Streetwise Professor

May 15, 2018

Merkel Seems Intent on Proving Churchill (“Germany Is Either At Your Feet or At Your Throat”) Right

Filed under: History,Military,Politics — The Professor @ 6:25 pm

The political and commercial elite in Germany generally, and Angela Merkel in particular, are having quite the meltdown of late.  Angela angrily said that Germany would no longer hold back its anger against the United States. And a mere few days after lamenting that Europe could no longer depend on the US to defend it, Merkel huffily said Germany would not comply with Trump’s “demand” that it increase its defense spending.

The proximate cause of Merkel’s rage was Trump’s decision to withdraw from the Iran “deal”–a secretly negotiated, and largely undisclosed, transaction negotiated between Obama and the mullahs, never submitted for ratification, and which therefore is a legal nullity insofar as the US is concerned.  Obama refused to formalize it because he knew such an attempt would fail, but figured that it would live on because Hillary would succeed him.  Ah, Barack, the best laid plans, eh? Your personal agreement as president could be undone by your successor, and with the same effort that was exerted to give it the force of law: that being none whatsoever.

Germany is particularly distressed at the prospect of losing investment in and trading with Iran.  Even if Europe does not reimpose sanctions, it knows that is irrelevant because the secondary US sanctions of the kind that cost BNP Paribas a cool $9 billion, and risk destroying Rusal, make it suicidal for any European company to deal with any Iranian entity the US sanctions.

One reason that Merkel, and other Europeans, are beside themselves is that their utter impotence is exposed.  They pretend as if they are an independent geopolitical force, but can act only at the sufferance of the US.   Being exposed as powerless and subordinate does breed rage, no?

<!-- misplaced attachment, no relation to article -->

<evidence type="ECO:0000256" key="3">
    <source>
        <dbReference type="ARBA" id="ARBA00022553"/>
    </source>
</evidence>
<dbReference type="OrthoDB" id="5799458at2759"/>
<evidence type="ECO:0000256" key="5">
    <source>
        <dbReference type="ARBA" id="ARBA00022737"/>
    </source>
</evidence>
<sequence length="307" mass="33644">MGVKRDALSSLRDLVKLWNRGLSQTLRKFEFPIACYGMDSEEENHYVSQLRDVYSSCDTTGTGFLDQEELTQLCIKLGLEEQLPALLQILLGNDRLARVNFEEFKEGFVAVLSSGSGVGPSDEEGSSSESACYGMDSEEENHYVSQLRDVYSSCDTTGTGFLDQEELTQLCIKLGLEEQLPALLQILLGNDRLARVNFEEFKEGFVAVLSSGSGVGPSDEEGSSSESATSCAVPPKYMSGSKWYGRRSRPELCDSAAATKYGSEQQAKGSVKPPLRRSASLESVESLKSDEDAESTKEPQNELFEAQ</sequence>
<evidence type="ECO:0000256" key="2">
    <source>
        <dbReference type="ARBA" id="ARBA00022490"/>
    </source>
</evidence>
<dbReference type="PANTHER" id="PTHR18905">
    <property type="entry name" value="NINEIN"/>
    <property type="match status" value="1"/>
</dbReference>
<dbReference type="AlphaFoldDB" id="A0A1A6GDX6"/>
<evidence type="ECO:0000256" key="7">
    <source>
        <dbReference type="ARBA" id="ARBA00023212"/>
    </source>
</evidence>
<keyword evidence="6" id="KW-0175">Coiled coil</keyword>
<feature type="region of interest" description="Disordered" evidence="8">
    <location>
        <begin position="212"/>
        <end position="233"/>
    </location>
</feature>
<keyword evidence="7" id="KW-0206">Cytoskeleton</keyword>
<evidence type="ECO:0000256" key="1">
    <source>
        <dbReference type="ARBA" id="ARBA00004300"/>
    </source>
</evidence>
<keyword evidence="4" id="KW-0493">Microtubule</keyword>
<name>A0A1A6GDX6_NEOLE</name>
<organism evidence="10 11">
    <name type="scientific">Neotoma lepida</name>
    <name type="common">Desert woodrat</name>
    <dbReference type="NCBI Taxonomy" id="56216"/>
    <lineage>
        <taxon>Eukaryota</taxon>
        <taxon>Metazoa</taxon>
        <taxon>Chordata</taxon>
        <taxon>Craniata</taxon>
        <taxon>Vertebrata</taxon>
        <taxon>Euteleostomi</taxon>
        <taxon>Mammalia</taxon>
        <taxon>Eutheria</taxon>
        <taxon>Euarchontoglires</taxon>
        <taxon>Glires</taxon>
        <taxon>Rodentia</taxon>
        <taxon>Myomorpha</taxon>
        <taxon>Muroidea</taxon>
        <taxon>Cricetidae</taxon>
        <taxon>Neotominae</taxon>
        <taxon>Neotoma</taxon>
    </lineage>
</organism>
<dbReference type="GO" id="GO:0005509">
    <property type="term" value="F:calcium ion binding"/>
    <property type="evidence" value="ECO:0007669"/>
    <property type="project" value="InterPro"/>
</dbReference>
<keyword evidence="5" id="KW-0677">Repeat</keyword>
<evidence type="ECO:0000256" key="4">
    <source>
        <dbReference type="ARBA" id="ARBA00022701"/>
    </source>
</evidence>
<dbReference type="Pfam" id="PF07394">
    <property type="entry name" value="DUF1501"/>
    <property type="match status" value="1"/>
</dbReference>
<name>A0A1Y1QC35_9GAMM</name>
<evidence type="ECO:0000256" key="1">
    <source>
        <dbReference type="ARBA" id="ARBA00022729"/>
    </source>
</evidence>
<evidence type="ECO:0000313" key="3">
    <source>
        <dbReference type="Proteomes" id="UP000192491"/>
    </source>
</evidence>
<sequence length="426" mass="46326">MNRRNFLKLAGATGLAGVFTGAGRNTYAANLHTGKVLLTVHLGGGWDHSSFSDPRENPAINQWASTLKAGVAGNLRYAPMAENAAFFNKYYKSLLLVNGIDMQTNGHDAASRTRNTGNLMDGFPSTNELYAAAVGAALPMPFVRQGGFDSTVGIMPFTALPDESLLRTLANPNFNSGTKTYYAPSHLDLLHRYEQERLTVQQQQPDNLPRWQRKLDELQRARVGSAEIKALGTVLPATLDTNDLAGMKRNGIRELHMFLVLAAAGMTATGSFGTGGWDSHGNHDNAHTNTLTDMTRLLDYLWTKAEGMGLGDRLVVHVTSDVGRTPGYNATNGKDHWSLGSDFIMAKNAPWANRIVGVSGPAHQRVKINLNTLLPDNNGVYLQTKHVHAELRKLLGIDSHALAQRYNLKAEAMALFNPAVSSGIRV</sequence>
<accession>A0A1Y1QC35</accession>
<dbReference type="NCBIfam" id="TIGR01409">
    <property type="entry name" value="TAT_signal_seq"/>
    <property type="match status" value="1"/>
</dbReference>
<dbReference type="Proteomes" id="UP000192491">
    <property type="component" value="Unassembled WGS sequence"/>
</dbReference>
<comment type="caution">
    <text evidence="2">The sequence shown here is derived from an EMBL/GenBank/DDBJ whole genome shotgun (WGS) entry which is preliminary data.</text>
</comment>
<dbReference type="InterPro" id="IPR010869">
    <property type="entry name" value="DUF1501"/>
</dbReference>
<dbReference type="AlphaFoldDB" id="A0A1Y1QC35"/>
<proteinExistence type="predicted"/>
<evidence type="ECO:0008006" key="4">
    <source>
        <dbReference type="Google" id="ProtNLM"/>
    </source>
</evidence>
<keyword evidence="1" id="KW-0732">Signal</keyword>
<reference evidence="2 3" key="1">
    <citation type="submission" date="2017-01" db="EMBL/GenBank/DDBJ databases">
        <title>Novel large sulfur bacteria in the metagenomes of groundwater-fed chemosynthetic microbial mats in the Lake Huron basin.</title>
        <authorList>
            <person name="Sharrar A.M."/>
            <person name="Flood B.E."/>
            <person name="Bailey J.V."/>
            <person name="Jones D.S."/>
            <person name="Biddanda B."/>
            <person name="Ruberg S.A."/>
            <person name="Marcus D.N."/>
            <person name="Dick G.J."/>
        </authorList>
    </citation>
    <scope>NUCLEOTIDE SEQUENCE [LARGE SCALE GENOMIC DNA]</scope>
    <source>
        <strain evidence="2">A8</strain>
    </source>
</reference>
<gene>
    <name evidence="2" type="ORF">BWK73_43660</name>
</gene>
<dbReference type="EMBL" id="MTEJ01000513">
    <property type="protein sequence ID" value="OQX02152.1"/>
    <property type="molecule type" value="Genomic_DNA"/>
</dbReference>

The evidence of this is all around, both in Trump’s punitive actions (the sanctions on Rusal or ZTE, for instance), and in his proffers of mercy (again to Rusal or ZTE).  Mercy is the prerogative of the powerful: masters can extend mercy, and doing so is the most powerful demonstration thereof.

This whole episode also demonstrates the irrelevance of the Europeans to the process from its beginning.  What is happening now demonstrates that German, French, and British participation was utterly irrelevant to imposing economic hardship on the mullahs.  The US could have–as it is doing now–unilaterally deterred the Europeans from offering Iran aid and comfort.  Including them only led to a more Iran-friendly deal.  (Actually, it just basically cheer-led for Obama’s Iran friendly deal, because he was about as friendly as could be imagined to the mullahs.)

It must also be noted that the German posture towards Iran is beyond unseemly, given Germany’s history.  The moral obtuseness of Germany, of all nations, panting after the business of a nation that has vowed to destroy Israel is mind boggling.

It is especially mind boggling given the German predilection for moral preening, and their tendency to lecture all about their moral superiority.

If you think this is too harsh, consider the fact that Germany’s Incitement to Hatred law (i.e., its Holocaust Denial law) makes it a felony punishable by five years imprisonment for those who:

  1. incites hatred against a national, racial, religious group or a group defined by their ethnic origins, against segments of the population or individuals because of their belonging to one of the aforementioned groups or segments of the population or calls for violent or arbitrary measures against them; or
  2. assaults the human dignity of others by insulting, maliciously maligning an aforementioned group, segments of the population or individuals because of their belonging to one of the aforementioned groups or segments of the population, or defaming segments of the population,

So, if the mullahs did in Germany what they do in Iran on a daily basis, they’d be in the slammer for a nickel.  But they’re OK to do business with, even though they have far more power to act on their threats than some skinhead in Leipzig. AfD is beyond the pale, but the mullahs–now there’s somebody to do business with!

Got it.

As for Merkel’s threats to show her displeasure–who’s stopping you? Go ahead.  Act like any respectable Resistance member. Stomp your feet.  Roll around on the floor screaming.  Hold your breath until your face turns blue.

I won’t say that it won’t have any effect on me–because I’ll genuinely enjoy the spectacle, primarily because it just makes all the more clear your impotence.

As Putin is fond of saying: the dog barks, but the caravan moves on.